Once you have signed up to the GLAD Study, you will be able to see information on the website about a number of optional questionnaires or other research studies that are being carried out.  You will be able to choose to take part in these studies should you wish to.

For more information and to take part in the study, go to their website.

The Hype Project: Improving The Health of Young People

About The Project

We invite you to participate in an online research project investigating biological, psychological and socio-economic risk factor for long-term physical and mental healthy disorders together with associated health service use.  This information will guide our clinically informed decisions in helping improve access to health and social services and deliver complementary guided online bio-psycho-social interventions and resources to promote health and well-being in the community.

We are asking residents of England aged 16 years and older to help us by taking part in this project.

What does taking part in The HYPE project involve?

If you agree to take part, you will be asked to complete a consent form.  You will then be asked to:

  • Fill in a sort questionnaire about your physical and mental health and some events that you may or may not have experienced in your life.  This will take about 40 minutes.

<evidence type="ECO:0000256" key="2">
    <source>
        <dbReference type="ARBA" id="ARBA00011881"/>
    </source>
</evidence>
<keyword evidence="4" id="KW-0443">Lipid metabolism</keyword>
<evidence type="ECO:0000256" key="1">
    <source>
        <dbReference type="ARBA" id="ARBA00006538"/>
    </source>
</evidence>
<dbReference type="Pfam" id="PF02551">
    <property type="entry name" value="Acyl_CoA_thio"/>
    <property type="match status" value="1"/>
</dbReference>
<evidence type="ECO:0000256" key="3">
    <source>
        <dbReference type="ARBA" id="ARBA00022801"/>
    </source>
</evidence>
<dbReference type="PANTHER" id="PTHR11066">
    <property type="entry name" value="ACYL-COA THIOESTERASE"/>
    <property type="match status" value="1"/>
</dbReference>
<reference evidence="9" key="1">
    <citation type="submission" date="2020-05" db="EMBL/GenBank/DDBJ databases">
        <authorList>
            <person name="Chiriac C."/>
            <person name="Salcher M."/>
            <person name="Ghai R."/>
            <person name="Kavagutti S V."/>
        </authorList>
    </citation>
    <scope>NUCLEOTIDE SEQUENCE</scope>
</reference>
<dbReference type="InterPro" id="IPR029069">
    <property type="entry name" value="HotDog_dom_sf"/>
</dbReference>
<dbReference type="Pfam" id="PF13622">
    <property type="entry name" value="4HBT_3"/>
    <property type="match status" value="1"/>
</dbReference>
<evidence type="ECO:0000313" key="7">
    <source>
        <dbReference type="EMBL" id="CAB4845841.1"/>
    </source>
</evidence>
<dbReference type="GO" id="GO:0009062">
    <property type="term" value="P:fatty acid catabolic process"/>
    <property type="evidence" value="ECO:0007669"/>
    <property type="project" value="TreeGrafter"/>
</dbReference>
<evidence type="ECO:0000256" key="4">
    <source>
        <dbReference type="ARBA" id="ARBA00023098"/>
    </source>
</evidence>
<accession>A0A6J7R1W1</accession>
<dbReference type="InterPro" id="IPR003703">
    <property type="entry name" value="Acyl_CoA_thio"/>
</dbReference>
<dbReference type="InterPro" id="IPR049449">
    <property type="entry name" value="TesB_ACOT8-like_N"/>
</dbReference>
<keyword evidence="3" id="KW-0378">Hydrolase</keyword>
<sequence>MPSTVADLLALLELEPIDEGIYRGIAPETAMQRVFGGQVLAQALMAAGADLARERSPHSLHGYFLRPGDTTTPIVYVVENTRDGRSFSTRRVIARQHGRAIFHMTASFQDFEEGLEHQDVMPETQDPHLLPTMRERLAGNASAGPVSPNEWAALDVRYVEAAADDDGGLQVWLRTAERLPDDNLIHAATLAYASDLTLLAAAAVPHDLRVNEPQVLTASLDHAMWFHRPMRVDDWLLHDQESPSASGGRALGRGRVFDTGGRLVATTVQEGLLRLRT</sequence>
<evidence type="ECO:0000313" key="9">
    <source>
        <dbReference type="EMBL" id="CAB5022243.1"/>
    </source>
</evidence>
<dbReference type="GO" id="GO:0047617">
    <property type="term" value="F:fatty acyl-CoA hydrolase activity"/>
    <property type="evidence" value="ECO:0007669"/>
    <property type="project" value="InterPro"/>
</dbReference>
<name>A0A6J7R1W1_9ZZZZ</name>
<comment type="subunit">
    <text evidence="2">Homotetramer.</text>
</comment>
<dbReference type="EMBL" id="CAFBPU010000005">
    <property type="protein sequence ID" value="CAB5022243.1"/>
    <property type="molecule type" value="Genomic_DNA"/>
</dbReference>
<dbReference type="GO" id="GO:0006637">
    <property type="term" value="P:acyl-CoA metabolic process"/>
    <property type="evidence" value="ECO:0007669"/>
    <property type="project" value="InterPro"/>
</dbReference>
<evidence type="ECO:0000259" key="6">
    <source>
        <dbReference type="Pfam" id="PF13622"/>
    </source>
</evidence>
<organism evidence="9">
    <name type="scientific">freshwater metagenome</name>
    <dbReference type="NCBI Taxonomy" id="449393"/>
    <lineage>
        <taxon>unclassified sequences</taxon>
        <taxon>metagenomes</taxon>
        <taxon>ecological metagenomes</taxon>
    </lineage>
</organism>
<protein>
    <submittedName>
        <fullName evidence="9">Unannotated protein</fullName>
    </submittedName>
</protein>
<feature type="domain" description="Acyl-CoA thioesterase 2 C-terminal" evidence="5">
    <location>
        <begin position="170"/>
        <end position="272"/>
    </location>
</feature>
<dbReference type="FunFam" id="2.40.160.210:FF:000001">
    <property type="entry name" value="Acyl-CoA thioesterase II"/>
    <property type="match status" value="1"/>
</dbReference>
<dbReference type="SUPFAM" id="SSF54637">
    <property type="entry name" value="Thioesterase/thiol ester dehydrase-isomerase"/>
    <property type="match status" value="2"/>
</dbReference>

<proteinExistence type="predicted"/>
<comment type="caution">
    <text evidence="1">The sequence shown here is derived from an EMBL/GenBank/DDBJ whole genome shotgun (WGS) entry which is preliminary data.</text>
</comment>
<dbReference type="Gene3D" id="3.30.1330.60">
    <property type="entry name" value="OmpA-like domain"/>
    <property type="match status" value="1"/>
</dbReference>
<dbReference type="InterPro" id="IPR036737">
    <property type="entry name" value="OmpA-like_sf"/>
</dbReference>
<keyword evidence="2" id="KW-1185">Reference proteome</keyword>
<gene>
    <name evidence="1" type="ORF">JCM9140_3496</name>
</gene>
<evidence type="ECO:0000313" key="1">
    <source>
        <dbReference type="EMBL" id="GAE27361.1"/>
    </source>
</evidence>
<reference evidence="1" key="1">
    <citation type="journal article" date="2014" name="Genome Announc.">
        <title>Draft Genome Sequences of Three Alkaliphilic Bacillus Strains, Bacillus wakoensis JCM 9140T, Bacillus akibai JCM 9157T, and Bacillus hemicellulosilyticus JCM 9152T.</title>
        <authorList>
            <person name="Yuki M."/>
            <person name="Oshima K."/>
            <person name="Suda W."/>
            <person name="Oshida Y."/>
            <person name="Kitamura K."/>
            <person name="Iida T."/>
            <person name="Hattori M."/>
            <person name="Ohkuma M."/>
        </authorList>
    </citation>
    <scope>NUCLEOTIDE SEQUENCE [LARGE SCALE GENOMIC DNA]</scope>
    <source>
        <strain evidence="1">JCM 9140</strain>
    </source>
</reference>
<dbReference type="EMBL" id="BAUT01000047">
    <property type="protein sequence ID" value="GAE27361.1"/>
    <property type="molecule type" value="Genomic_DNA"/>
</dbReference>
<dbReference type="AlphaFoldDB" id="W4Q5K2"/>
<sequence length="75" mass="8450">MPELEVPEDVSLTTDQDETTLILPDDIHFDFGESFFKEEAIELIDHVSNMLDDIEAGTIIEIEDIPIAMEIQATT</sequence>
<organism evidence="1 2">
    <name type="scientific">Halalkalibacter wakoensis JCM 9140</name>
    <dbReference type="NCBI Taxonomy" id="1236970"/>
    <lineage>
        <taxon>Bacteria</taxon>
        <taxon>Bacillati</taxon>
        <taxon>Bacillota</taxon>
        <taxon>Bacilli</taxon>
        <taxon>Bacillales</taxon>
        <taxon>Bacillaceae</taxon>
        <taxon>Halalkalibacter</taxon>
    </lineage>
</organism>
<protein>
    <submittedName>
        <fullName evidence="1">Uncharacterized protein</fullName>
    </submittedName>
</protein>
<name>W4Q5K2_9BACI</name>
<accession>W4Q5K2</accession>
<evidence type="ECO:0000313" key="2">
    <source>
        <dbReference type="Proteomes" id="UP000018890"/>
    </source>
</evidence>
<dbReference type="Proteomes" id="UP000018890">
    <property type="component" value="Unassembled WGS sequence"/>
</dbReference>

• Your will be re-contacted about our follow-up and evaluation study, and provided with information about health and social care resources as well as local events and activities.  We also may ask you to answer some questions about your experience of using online research and resource platform together with recent health service use.  This will take between 30 and 60 minutes.

Grenfell Night Support Service Survey

Hestia in partnership with the  Notting Dale Residents Advisory Board (RAB)  are currently looking into the overnight services*  at the Notting Hill Methodist Church offered as part of the Grenfell recovery response. They would appreciate if you could spare a few minutes to complete this survey. It is important that they understand if and how services in the community meet your need.

* Hestia, Central and North West London NHS Foundation Trust, and Drugs and Alcohol services operate an overnight services at the Notting Hill Methodist Church for local people  affected by the Grenfell Tower Fire

Take the survey

Closed: Health apps, what do you think and would you use them?

The NHS in North West London are rolling out an app called ‘Health Help Now’ to help the public access and use NHS services. You can still use traditional methods to contact NHS services, over the phone and in person. This app will be in addition and will allow you to; book both GP and hospital appointments, get advice on local health services, access recommended health apps and symptom checkers.

The NHS want to find out a bit more about what the public feel is important in using an app to access NHS services, advice and help.

Your help with this short survey will the NHS understand what is important and allow them to promote the health help now app to the right audience, you can complete it here. https://www.surveymonkey.co.uk/r/QYNKXZZ